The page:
The next technological marvel in Mars lander technology is brought to us by our favorite civil service agency NASA, has safely touched down on the red planet without incident on February 18, 2021 just before 4pm EST. The Mars 2020 Perseverance Rover will augment existing landers and rovers and is the the USA’s newest Mars mission to bring new and ground breaking science to the red planet in the search for water, past life and mysteries heretofore unknown to be discovered. The Earth-Mars travel distance is 131.33 kilometers and was punctuated by a nerve racking plunge into the Martian atmosphere. The EDL (Entry, Descent and Landing) team notified the NASA control room that the rover touched down on the planet and is sending the proper heartbeat signals. These signals are relayed by the Mars Reconnaissance Orbiter (MRO) which has been in orbit around Mars since November of 2006. The MRO is currently in the critical role of high-speed data-relay for all experiments and other orbiting spacecraft in the Mars region. The MRO is a completely different mission with it’s own science objectives. I’ll be writing an article on the MRO in the coming months but if you’d like to learn more the Missions link on the NASA.gov website is very informative.
Now that the Mars 2020 Perseverance rover, or Percy the rover, is on Mars, what are the next steps? Well surprisingly things are going to move very slowly the first month. A lot of infrastructure needs to be set up for ground to satellite to Earth communications. Interfacing Percy to the existing MRO high speed data relay is of prime importance as this will be Percy’s proverbial lifeline to Earth. Software upgrades and tweaks for the myriad of computers systems and science instruments as well as logistics involving line of sight scheduling with Earth for critical somewhat (one way communications can take anywhere from 3 to 20 minutes depending on communications relay so double that for round trip) delayed time communications as well as to relay critical mission reporting and heartbeat information all needs to be laid down. As humans venture further out to the stars it will be the infrastructure and engineering we set down today that will get us to our astronauts to future destinations such as Mars and beyond. The other great little toy and a NASA first is the inclusion of the helicopter Ingenuity tucked away in the underbelly of Perseverance’s chassis. There is a MastCam-Z camera system that needs be tested and the robotic arm/mast that the camera is attached to needs to be put through it’s paces. The new camera has the ability to take high resolution color images from multiple interesting vantage points. This rover has more camera’s than previous rovers including camera’s on the rovers wheels, which it is hoped will help from getting Percy stuck, like the Spirit rover of years past. Of course testing the movement of Percy herself with short movements will give the short testing cycles the engineers need to be confident of their new systems as well as give the drivers some experience with their movement interfaces. There’s a tech demo designed to generate oxygen from the Martian atmosphere. There are many more subsystems and science projects that Perseverance has brought to Mars to further test geology as well as test for the existence of past life on Mars. Jezero Crater, where Perseverance touched down is believed to be an old lake bed. If you look at the small image above of the Jezero Crater area, the actual landing spot is that circular depression seen in the (river) delta. This landing site was specifically chosen as an area to roam and search for the existence of past life and to test the outlying geology of this lake bed to see what it has for exploration. As you can see there is much for Perseverance to do in the coming days and weeks.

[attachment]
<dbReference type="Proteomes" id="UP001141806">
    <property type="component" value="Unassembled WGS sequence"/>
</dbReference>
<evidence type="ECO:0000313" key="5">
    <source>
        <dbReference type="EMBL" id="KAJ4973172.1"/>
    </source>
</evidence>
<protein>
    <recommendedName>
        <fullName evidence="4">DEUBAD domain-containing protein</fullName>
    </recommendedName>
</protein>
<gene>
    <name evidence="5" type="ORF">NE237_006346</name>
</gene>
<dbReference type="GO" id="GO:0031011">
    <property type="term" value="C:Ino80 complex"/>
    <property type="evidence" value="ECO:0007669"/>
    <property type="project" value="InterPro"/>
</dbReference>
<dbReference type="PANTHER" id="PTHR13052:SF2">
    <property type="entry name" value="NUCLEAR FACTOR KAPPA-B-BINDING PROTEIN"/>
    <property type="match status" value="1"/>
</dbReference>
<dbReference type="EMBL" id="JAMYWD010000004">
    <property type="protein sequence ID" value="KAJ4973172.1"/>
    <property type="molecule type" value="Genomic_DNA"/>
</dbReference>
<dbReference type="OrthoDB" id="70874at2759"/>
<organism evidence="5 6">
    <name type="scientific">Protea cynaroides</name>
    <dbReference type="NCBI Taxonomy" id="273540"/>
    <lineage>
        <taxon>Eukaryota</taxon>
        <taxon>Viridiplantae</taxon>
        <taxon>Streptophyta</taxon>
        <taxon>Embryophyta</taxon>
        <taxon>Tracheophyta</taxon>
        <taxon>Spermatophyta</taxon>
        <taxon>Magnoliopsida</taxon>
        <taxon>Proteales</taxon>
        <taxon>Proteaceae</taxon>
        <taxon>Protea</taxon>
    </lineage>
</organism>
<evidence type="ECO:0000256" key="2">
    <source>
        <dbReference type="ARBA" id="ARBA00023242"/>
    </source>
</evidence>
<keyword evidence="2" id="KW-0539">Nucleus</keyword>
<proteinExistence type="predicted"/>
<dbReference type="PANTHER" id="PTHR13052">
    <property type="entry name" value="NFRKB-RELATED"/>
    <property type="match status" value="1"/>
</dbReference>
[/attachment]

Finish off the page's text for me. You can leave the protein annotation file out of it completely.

So Perseverance will pretty much stick to the area where it landed and do what science it can while the communications infrastructure and scheduling of big science logistics takes place. There’s much groundwork to be laid in the coming weeks and we definitely look forward to all the big science this mission will bring. The first flights of Ingenuity are expected around early spring with the more heavy duty science following and throughout the North American summer. There is a video of the actual touchdown of Perseverance on the web if that’s something you might find interesting. I have yet to look at it myself.
In future articles we will keep abreast of this mission and report on new discoveries and interesting science that Perseverance will bring us. Additionally we will go in depth into some of the science experiments and give more details on Ingenuity, the exploration helicopter as well as other science experiments. All of this information will be forthcoming and can be accessed via the NASA link on the homepage: https://azure.zettabytes.org/NASA